Access

You are not currently logged in.

Access your personal account or get JSTOR access through your library or other institution:

login

Log in to your personal account or through your institution.

Teaching Ethics without Ethics to Teach

Archie J. Bahm
Journal of Business Ethics
Vol. 1, No. 1 (Feb., 1982), pp. 43-47
Published by: Springer
Stable URL: http://www.jstor.org/stable/25071305
Page Count: 5
  • Download ($43.95)
  • Cite this Item
Teaching Ethics without Ethics to Teach
Preview not available

Abstract

Changes in American society have brought both increased concern for solving practical problems and decreased concern for whether foundational ethical theory can be, or needs to be, understood when solving them. A systematic study of newly established institutes of applied ethics reveals that the directors of all of them claim that ethical theory, or knowledge of the ultimate bases for moral appeals inherent in human nature, is not necessary for proposing solutions. Quotations from claims of directors of five prominent institutes are cited as evidence for the thesis that teaching applied ethics without teaching theoretical foundations of ethics is the 'main line' policy today.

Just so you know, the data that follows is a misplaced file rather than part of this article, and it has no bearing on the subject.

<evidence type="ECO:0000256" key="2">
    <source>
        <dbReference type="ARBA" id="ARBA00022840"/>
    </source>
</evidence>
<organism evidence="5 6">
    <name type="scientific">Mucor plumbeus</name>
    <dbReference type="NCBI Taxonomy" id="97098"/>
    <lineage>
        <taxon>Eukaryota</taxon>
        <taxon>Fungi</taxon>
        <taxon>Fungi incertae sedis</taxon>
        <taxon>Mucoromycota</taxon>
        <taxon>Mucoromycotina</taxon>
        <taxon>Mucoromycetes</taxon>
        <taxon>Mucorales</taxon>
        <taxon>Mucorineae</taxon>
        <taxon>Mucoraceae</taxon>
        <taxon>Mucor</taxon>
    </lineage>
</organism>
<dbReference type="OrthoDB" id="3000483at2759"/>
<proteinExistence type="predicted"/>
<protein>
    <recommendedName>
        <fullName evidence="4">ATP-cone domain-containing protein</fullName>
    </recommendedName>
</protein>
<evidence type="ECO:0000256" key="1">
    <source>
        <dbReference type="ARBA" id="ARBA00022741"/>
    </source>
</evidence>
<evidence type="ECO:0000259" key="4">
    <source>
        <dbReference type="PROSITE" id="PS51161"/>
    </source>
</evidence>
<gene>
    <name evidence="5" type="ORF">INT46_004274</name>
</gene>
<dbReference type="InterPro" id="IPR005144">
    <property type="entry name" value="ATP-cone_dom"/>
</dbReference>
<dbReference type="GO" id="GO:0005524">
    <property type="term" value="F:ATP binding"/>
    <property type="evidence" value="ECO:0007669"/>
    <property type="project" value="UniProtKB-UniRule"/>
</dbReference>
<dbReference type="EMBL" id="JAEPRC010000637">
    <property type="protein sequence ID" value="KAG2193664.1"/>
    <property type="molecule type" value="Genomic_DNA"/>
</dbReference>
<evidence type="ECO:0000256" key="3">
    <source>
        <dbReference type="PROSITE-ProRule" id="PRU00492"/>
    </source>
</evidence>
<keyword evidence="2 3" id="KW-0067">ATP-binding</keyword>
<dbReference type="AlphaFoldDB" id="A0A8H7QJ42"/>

Page Thumbnails

  • Thumbnail: Page 
[43]
    [43]
  • Thumbnail: Page 
44
    44
  • Thumbnail: Page 
45
    45
  • Thumbnail: Page 
46
    46
  • Thumbnail: Page 
47
    47